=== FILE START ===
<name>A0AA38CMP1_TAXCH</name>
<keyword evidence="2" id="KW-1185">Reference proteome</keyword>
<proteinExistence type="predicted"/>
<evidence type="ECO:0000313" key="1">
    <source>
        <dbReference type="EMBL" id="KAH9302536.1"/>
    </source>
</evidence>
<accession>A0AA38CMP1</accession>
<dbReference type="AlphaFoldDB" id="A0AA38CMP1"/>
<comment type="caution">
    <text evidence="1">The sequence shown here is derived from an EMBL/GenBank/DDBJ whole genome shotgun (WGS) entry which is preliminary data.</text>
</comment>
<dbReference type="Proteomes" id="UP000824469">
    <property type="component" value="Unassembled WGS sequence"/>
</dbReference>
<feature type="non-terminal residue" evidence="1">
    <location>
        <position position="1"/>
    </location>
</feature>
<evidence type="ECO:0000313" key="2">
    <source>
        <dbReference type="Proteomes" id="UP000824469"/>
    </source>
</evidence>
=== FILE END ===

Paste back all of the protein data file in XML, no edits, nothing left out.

<name>A0AA38CMP1_TAXCH</name>
<keyword evidence="2" id="KW-1185">Reference proteome</keyword>
<proteinExistence type="predicted"/>
<evidence type="ECO:0000313" key="1">
    <source>
        <dbReference type="EMBL" id="KAH9302536.1"/>
    </source>
</evidence>
<accession>A0AA38CMP1</accession>
<dbReference type="AlphaFoldDB" id="A0AA38CMP1"/>
<comment type="caution">
    <text evidence="1">The sequence shown here is derived from an EMBL/GenBank/DDBJ whole genome shotgun (WGS) entry which is preliminary data.</text>
</comment>
<dbReference type="Proteomes" id="UP000824469">
    <property type="component" value="Unassembled WGS sequence"/>
</dbReference>
<feature type="non-terminal residue" evidence="1">
    <location>
        <position position="1"/>
    </location>
</feature>
<evidence type="ECO:0000313" key="2">
    <source>
        <dbReference type="Proteomes" id="UP000824469"/>
    </source>
</evidence>